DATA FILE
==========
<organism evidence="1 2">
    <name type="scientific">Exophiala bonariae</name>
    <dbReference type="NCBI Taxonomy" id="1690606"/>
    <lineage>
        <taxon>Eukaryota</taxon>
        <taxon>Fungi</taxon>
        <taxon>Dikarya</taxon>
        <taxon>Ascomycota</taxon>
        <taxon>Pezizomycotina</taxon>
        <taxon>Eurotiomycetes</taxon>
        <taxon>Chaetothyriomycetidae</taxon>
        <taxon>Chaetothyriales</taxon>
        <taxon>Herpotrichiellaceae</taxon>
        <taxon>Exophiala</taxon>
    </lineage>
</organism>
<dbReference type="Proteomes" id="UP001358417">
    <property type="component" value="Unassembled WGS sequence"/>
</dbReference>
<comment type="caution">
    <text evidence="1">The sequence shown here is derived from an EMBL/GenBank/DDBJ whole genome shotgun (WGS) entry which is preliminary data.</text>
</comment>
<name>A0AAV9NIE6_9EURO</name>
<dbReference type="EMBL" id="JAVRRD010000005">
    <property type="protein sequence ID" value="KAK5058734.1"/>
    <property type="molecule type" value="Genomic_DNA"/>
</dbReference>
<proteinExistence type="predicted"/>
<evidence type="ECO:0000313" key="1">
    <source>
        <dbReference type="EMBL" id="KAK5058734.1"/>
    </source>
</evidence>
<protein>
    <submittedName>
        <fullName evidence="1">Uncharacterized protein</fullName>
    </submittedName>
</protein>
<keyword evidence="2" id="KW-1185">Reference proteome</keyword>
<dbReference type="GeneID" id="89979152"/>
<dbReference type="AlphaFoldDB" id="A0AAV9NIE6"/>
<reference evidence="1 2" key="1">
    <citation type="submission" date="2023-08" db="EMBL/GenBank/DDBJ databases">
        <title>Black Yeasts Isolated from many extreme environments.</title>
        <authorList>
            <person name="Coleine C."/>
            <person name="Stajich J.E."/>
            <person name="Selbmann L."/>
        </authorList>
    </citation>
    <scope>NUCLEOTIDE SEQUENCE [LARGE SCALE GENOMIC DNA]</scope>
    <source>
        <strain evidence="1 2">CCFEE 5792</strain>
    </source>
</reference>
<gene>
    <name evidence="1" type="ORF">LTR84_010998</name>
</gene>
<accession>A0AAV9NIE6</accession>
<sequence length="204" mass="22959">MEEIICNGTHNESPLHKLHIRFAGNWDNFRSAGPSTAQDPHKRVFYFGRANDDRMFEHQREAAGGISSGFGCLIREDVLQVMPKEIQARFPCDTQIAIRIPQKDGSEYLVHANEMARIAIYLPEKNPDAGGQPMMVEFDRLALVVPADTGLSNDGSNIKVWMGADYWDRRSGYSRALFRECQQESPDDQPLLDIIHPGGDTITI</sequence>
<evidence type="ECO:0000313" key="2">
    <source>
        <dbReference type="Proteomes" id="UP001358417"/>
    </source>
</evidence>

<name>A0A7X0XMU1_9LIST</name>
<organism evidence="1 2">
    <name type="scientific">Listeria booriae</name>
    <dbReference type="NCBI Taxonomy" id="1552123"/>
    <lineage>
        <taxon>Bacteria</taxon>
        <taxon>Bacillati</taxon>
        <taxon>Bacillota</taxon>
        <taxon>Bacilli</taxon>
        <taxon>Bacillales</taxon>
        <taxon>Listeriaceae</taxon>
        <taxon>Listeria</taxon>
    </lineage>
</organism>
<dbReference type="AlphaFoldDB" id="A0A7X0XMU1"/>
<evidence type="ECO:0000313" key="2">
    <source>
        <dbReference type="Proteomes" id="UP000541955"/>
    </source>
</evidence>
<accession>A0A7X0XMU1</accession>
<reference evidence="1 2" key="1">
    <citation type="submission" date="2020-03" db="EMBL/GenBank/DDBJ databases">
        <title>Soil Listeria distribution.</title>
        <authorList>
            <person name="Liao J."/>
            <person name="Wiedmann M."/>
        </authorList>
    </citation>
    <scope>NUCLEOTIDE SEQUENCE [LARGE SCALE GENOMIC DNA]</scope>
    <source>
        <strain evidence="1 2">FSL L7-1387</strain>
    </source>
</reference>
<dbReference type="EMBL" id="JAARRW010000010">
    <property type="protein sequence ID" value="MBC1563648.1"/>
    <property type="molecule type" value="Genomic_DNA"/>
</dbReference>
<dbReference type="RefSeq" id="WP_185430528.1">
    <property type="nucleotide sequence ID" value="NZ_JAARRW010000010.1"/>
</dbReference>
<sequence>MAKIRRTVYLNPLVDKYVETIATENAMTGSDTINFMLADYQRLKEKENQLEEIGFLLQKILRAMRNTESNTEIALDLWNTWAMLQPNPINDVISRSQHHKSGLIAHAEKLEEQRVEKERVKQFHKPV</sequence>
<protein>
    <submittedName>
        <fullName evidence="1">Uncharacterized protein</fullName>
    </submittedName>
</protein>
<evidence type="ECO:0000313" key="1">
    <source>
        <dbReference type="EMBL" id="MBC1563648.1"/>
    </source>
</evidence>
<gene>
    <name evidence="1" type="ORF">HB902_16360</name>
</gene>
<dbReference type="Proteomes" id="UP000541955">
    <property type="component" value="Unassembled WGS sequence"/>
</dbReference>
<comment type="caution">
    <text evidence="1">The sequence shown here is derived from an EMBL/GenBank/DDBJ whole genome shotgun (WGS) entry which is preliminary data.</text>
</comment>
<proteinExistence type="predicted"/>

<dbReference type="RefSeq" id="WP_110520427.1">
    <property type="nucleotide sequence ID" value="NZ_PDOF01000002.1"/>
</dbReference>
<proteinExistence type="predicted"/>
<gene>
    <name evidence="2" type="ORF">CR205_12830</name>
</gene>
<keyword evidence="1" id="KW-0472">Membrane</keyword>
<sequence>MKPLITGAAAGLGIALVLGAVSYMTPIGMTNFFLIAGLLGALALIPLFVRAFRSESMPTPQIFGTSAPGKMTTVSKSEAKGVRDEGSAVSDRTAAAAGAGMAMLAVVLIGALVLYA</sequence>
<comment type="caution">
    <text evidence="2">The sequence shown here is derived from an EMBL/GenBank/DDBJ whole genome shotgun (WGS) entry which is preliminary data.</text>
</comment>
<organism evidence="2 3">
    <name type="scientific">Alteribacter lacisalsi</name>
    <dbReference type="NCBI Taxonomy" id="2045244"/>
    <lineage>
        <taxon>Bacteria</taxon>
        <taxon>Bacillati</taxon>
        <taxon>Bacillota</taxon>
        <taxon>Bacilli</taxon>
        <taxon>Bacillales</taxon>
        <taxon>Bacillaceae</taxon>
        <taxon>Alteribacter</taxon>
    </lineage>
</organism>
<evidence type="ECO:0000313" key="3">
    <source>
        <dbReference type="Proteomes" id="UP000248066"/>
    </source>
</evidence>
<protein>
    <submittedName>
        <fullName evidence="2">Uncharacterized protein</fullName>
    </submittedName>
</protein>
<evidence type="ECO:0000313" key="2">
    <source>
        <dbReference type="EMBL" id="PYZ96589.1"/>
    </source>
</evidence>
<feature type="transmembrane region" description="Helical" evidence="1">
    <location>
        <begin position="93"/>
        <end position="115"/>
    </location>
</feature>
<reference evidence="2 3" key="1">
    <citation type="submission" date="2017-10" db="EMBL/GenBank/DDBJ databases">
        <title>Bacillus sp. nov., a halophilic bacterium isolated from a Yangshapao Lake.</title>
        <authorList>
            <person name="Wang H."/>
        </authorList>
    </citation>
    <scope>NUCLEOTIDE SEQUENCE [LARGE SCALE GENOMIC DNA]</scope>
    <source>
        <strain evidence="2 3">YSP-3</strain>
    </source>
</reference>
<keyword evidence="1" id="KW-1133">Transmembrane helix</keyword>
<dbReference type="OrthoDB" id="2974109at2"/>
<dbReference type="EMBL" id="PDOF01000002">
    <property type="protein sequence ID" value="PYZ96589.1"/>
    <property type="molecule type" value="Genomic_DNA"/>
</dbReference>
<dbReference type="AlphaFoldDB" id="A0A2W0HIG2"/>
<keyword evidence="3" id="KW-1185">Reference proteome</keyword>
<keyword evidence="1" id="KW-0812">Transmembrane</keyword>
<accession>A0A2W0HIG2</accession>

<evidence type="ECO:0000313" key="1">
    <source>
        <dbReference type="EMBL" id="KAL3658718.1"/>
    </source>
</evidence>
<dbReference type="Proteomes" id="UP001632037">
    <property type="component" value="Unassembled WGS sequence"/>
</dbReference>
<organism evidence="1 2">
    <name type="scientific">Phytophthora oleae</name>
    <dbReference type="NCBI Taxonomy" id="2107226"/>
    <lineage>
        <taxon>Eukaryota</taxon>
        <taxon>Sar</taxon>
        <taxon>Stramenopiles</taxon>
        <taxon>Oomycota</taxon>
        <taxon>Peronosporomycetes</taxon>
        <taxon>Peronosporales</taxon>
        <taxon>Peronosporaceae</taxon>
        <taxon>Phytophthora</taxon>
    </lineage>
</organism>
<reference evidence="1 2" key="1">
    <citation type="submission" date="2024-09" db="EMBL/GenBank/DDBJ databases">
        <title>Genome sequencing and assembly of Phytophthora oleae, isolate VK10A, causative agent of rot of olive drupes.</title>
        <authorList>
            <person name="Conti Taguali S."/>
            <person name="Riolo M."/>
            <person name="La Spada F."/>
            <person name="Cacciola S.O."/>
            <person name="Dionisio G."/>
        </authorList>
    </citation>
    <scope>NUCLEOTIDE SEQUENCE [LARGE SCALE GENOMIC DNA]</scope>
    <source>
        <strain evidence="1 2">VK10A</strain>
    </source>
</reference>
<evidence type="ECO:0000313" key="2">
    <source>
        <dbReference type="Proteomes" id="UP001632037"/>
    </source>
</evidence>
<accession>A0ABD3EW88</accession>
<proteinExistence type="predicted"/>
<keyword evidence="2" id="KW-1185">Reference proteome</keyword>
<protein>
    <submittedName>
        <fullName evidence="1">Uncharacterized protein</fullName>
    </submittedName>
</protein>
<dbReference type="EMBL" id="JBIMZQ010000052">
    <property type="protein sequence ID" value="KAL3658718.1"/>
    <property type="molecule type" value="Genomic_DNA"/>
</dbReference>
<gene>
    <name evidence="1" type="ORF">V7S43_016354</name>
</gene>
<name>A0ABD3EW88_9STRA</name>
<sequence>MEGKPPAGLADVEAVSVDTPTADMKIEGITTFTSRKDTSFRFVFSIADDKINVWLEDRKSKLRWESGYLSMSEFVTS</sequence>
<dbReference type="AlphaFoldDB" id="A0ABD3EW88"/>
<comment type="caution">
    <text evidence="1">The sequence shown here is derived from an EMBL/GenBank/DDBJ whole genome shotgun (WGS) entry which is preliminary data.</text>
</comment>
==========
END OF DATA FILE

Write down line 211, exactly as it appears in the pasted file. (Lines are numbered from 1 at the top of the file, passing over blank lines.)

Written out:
        <taxon>Oomycota</taxon>